Developer gets green light for Blue Ridge Road condo project

Paul Clark

Developer Lenny Weaver last week received a special use permit to build a 60-unit condo development on Blue Ridge Road that has concerned its neighbors.

The Black Mountain Zoning Board of Adjustment on July 20 unanimously approved Weaver’s request to build Sweet Birch Lane in pastureland on Blue Ridge Road at South Blue Ridge Road. The hearing drew so many people to Town Hall that the board reserved seating for those who live closest to the project. Others watched proceedings outside the room on closed circuit TV.

On July 20, neighbors speaking to the town adjustments board about a Blue Ridge Road development prepare to be sworn in before their comments.

The 10-acre site, currently a horse pasture, is zoned for residential use. Weaver wants to build 30 Arts & Craft-inspired duplexes in what the town zoning ordinance calls a planned unit development. As such, Weaver sought a permit for this “special use” of residentially zoned land.

The site is part of three areas that consultants J.M. Teague told Black Mountain aldermen in April could accommodate higher residential densities than exist in other parts of town. The consultants identified those areas – Blue Ridge Road, Walker Cove off North Cove Road and the northernmost section of Flat Creek Road – in suggestions that the town undertake a “small area plan” to guide growth in the Blue Ridge Road area.

Aldermen in April asked for more data on the area and postponed a vote to create a small area plan. Growth in the Blue Ridge Road area would seemingly fit the goals of the comprehensive development plan that the town updated in 2014. That plan calls for identifying areas where the town can grow.

Compounding concerns by Blue Ridge Road-area residents about development in their community is a planned Interstate 40 interchange and the additional traffic that the Avadim Technology’s $24 million expansion at Black Mountain Commerce Park will bring.

The development of Sweet Birch Lane anticipates the growth that Black Mountain will experience, said Joe Tyson, speaking July 20 on behalf of the partnership that owns the pastureland, in part because of the 551 jobs that Avadim, a life science company, is bringing by building its headquarters on the west side of town.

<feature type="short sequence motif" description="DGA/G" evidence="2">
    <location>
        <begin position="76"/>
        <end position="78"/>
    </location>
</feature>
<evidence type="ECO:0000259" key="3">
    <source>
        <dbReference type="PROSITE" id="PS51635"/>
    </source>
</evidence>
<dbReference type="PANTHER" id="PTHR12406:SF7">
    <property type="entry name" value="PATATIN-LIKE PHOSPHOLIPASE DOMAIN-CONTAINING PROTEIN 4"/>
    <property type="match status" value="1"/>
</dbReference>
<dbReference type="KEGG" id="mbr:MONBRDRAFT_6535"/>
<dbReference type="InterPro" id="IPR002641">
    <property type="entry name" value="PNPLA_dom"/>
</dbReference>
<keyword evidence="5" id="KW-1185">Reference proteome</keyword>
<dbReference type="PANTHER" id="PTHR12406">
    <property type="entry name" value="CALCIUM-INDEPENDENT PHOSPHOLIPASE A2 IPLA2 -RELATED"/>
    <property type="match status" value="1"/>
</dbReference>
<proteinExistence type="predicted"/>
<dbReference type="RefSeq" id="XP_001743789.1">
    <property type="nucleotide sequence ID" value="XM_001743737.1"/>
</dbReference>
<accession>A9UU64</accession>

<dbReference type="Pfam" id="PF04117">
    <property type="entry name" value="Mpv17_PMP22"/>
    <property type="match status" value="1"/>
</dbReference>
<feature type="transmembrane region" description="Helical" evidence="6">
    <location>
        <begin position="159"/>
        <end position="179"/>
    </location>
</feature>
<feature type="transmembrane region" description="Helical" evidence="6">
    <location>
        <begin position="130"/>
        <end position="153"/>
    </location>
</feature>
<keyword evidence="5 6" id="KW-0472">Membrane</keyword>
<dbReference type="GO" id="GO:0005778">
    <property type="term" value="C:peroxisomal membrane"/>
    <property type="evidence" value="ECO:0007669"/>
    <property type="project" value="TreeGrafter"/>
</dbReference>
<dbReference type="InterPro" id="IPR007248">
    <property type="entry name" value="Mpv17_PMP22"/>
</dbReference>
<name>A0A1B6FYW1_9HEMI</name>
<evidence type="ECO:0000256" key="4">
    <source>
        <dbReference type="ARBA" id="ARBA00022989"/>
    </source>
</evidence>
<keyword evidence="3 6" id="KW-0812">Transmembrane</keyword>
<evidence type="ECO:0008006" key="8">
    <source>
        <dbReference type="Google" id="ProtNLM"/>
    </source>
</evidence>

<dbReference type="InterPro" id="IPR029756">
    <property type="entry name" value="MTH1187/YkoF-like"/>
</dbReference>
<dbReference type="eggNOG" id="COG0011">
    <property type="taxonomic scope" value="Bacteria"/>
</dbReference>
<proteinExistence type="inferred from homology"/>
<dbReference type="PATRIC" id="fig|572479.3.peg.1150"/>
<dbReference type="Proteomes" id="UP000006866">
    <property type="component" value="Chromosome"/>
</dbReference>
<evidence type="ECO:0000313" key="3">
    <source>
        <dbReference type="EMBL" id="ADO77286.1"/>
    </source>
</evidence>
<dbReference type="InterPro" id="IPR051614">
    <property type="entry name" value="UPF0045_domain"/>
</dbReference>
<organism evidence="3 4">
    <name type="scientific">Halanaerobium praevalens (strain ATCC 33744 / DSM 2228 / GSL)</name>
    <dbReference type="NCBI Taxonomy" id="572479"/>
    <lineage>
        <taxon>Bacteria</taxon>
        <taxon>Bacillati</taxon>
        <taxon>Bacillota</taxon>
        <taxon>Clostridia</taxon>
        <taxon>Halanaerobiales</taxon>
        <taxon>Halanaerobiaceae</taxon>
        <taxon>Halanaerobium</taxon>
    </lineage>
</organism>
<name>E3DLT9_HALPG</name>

The “pocket neighborhood,” as Sweet Birch Lane’s designer called it at the meeting, will alleviate pressure on the limited housing available to young people who want to live in Black Mountain, Tyson said. The units would sell for $300,000-$350,000, a price point that would make them attractive to retirees moving here who are currently buying more affordable houses in town that younger people are having a hard time finding, he said.

The overflow crowd at the Sweet Birch Lane hearing filled the hallway before the adjustments board meeting began July 20.

Bolstering Tyson’s claims, Chip Craig of Greybeard Realty told the board that the housing market in Black Mountain is “amazingly tight.”

All the duplexes in the development will face inward, along the tree-lined, private street that will serve them all, according to the development plans. The developer will keep the line of trees that separate Sweet Birch Lane from Blue Ridge Road, said Jesse Gardner of Civil Design Concepts, the development’s designer and a Black Mountain resident.

Beth Garrison, one of a dozen nearby residents who expressed reservations about the project to the board, was concerned about the additional traffic Sweet Birch Lane will put on South Blue Ridge Road. People use it to walk, run and bike, she said. Ron Pownall, who lives on Old Lakey Gap Road, said the additional traffic would create “accidents waiting to happen.” Sidewalks – or the lack of them – on Blue Ridge Road were also a concern of some speakers who said adding additional traffic to the road will make the risk walkers face all the more intense.

Gardner said the project would add an estimated 350 trips per day to Blue Ridge Road, a tiny portion of the 12,000 vehicles per day the state Department of Transportation said the road can handle. The road handled an average of 4,000 vehicles per day in 2015, Gardner said a DOT study showed.

Jerry Lenoir, who lives on Camp Branch Road, said the impervious rooftops and paved areas of Sweet Birch Lane would generate a significant amount of storm water runoff that would end up in the Swannanoa River. Marie Lipfird, a Blue Ridge Road resident, said more water in the river will imperil her backyard, which has already lost ground to river flooding. As it is, water comes over the top of the South Blue Ridge Road after heavy rains, neighbor Sterling Vaden said.

Gardner said Black Mountain has a “tough” storm water ordinance that the development would have to adhere to.

Board member John DeWitt said the town’s ordinance does not allow the Zoning Board of Adjustment to address most of the speakers’ concerns. Board chair Cheryl Milton noted that the board was limited to issues included in the special use permit, and as such, there was no reason to deny the developer the permit. The board 5-0 in Weaver’s favor.

The board restricted Weaver to minimize security lighting “spillage” outside the development and to make sure a gate to the neighboring Meadowbrook community was locked and closed to all but emergency vehicles. Construction traffic will not go through the Meadowbrook community, Gardner said.

Construction will likely begin in spring 2018, he said.